For example, the matching criteria at the deadend 204-1 may specify that the new search terms must include “Al Gore” or “Gore” (case-insensitive), which may be a commonplace wrong answer to the question “Who invented World Wide Web?” posed by the trailhead 202-1. Since the second search terms inputted by the user are “al gore”, the trail exploration mechanism (108) determines that the second search terms satisfy the matching criteria specified in the deadend 204-1.

As in the case of a waypoint, in an alternative embodiment, the matching criteria at the deadend 204-1 may specify that the new search results that correspond to the new search terms must include one of URL links related to “Al Gore” or “Gore”. Since the second search results corresponding to the second search terms “al gore” as inputted by the user, as illustrated in FIG. 3B, includes a URL link related to “Al Gore”, the trail exploration mechanism (108) also would determine that the second search results corresponding to the second search terms “al gore” satisfy the matching criteria of the deadend 204-1 in that alternative embodiment.

In accordance with an embodiment of the present invention, when the user fails to produce an outcome that satisfies matching criteria of a next waypoint (relative to the current waypoint), the current waypoint stays the same, even though the display page with which the current waypoint is associated is no longer in display. For example, where the current waypoint is the trailhead (202-1), when the user fails to produce an outcome that satisfies matching criteria of a next waypoint, i.e., those of the intermediate waypoint 202-2, the trailhead stays as the current waypoint, even though the display page of FIG. 3B, instead of the display page of FIG. 3A, is in display.

Incorrect answers that are represented by deadends 204 are only a subset of incorrect answers. That is, any answer that does not match a next waypoint's criteria is considered as an incorrect answer, whether such an incorrect answer is defined in a deadend's criteria or not. In some embodiments, an incorrect answer inputted by a user leads to a penalty (such as a lower score) to the user. In these embodiments, an incorrect answer that is represented by a deadend may leads to an even larger penalty than otherwise.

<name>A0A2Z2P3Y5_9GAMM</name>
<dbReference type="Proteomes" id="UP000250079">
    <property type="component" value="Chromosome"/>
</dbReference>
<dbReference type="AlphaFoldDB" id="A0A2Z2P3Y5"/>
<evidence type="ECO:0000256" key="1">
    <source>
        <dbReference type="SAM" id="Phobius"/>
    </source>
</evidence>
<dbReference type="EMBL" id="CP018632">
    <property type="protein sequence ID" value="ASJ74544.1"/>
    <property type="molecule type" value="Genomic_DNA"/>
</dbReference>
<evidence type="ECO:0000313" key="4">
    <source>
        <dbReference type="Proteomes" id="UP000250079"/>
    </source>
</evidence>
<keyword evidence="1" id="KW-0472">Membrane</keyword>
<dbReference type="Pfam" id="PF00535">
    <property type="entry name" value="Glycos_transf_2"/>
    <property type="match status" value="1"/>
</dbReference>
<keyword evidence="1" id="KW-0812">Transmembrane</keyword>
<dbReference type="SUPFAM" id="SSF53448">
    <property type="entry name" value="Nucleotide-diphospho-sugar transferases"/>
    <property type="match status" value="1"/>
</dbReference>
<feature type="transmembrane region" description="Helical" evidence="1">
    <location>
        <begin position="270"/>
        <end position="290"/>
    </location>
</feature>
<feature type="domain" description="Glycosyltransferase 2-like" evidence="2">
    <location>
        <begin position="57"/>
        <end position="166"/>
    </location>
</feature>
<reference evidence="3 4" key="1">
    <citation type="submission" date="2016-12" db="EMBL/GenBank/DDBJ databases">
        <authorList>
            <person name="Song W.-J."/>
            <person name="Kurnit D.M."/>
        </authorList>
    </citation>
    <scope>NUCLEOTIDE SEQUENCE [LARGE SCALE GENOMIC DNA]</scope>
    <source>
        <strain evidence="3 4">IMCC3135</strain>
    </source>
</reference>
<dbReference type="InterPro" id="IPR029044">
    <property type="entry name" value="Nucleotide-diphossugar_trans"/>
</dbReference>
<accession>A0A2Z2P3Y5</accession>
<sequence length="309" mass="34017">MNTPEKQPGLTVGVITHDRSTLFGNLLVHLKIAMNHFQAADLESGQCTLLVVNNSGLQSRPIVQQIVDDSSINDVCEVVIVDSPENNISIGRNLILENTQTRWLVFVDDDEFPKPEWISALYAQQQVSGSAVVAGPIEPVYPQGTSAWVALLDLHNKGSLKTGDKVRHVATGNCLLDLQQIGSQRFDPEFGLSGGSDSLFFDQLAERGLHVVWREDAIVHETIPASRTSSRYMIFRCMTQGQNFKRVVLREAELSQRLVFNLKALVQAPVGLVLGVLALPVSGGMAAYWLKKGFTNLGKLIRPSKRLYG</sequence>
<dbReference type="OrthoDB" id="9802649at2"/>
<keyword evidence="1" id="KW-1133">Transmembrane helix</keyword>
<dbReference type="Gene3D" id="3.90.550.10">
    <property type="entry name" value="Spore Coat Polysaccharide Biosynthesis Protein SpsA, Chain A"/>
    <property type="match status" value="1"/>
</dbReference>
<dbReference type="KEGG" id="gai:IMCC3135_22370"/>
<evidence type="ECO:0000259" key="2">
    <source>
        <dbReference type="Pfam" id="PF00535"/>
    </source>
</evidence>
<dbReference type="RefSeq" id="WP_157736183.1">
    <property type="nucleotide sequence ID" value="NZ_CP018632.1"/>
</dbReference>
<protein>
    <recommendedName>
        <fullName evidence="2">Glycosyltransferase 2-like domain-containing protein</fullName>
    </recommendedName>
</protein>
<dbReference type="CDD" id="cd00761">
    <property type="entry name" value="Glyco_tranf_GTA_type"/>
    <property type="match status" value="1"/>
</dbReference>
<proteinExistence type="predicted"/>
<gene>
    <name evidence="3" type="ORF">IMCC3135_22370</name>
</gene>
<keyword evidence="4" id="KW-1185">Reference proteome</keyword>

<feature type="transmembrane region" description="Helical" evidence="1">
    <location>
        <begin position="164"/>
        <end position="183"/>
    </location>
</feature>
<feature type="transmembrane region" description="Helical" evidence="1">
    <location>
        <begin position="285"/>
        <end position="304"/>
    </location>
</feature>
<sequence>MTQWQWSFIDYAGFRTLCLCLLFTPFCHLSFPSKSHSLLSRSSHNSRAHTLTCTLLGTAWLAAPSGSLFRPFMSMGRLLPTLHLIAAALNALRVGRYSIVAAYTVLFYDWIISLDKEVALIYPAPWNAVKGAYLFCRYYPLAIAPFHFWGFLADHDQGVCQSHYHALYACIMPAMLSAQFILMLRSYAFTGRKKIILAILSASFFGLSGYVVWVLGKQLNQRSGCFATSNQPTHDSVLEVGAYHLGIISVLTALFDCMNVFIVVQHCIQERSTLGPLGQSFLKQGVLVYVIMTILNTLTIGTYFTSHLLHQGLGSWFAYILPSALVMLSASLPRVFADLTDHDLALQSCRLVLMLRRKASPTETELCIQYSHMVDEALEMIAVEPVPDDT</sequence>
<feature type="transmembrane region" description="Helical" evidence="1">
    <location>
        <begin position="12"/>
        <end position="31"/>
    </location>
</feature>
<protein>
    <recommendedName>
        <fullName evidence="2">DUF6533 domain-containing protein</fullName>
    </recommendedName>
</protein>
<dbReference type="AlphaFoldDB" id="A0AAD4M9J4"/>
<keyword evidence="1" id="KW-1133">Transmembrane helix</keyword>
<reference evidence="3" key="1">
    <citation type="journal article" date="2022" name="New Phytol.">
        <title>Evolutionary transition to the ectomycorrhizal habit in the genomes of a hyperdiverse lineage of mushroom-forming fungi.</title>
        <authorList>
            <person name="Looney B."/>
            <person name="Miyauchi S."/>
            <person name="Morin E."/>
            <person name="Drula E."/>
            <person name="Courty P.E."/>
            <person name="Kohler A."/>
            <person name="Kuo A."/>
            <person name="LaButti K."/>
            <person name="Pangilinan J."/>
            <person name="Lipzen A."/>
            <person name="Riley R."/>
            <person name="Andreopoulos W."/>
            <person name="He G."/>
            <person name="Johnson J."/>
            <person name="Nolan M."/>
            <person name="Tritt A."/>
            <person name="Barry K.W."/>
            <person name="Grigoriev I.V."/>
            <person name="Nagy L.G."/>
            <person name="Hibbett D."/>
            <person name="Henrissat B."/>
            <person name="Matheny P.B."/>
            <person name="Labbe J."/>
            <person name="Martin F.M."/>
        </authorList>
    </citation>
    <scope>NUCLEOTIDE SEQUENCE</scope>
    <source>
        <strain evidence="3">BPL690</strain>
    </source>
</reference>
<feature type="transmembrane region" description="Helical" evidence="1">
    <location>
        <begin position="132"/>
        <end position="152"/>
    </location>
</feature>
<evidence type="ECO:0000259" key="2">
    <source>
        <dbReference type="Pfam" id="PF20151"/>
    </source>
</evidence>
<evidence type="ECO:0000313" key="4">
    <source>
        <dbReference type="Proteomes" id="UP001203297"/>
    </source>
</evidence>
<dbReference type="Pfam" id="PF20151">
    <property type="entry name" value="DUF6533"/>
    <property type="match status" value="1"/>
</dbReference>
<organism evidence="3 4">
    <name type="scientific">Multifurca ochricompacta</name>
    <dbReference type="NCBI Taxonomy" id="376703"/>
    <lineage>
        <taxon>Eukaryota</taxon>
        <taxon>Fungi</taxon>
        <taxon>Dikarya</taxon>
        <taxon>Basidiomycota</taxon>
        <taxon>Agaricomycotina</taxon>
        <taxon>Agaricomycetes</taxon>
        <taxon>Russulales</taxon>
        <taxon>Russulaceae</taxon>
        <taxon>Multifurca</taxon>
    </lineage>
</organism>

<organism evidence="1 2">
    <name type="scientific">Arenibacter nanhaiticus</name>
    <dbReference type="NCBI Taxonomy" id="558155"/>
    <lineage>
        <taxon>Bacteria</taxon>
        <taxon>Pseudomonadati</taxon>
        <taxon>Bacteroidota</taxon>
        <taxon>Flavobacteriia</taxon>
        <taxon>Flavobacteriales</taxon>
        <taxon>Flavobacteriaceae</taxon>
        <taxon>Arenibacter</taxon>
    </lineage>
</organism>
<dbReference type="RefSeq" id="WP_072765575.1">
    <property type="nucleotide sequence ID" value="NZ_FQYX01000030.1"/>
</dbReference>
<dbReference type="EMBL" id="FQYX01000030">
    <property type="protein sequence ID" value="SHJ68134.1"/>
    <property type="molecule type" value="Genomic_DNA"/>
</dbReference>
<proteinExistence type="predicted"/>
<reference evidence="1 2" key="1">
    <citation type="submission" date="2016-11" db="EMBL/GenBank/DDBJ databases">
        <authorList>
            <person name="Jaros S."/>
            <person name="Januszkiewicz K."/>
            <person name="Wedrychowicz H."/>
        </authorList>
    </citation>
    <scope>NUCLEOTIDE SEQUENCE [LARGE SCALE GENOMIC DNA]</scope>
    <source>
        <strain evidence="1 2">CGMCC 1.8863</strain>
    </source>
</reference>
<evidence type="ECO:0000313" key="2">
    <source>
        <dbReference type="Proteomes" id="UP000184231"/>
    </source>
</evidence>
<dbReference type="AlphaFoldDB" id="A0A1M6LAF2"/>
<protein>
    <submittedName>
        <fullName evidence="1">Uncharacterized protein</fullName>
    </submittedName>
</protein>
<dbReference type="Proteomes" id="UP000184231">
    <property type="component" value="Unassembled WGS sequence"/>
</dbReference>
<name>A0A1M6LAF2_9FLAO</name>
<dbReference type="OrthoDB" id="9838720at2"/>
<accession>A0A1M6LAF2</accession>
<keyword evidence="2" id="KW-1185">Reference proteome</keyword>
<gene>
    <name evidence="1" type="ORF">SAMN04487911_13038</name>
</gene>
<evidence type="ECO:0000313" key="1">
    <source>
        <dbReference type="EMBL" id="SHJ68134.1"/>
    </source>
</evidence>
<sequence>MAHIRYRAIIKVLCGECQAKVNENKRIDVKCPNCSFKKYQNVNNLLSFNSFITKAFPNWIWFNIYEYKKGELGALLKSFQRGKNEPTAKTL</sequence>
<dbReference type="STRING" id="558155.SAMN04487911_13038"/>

Warning Message

Each deadend 204 may be associated with a warning message that may be displayed on a user interface such as the trail exploration user interface 110 of FIG. 1. For example, the deadend (204-1) that is associated with the trailhead (202-1) of the trail (200) may be associated with a warning message “Incorrect answer. Try again. Think of Tim . . . . ” This warning message, when displayed (as illustrated in FIG. 3B), indicates that the user has strayed away from a right course for the trail that the user is exploring.

In some embodiments, a deadend is associated with a portion of content displayed in the trail exploration user interface (110), after the trail exploration mechanism determines that the new search results corresponding to the new search terms satisfy matching criteria of a deadend that is associated with the current waypoint. For example, the deadend (204-1) may be associated with a link “Al Gore” that is displayed in the search result region as illustrated in FIG. 3A. As before, this association between the deadend (204-1) and the link “Al Gore” may be made inside a downloaded display page by the exploration server 112 that is located remotely from the exploration client (102). Such an association may alternatively be made by the trail exploration mechanism (108) locally at the exploration client (102), for example, using a Greasemonkey type of functionality supported by a browser. In addition, the association between a deadend and a portion of content (such as a link displayed in the search result region 310) may be made on the basis of keyword matching, metadata matching, similarity determination between the content and the warning message that is associated with the deadend, etc.

In some embodiments, a warning message that is associated with a deadend is hidden from displaying to the user until a user event, such as a mouse-over event, occurs. In an example embodiment, when the user moves a pointer device such as a mouse over the portion of content that displays the link such as “Al Gore” that is associated with the deadend 204-1, the warning message that is associated with the deadend 204-1 is displayed, thereby indicating that the user has strayed away from a right course for the trail that the user is exploring.

Generic Warning Message

In some embodiments, the user may input new search terms that produce an outcome that satisfies matching criteria of neither a next waypoint following the current waypoint nor a deadend that is associate with the current waypoint. In one embodiment, a generic warning message may be provided to the user, indicating that the trail exploration is not progressing along the trail. In an alternative embodiment, no warning message may be provided to the user.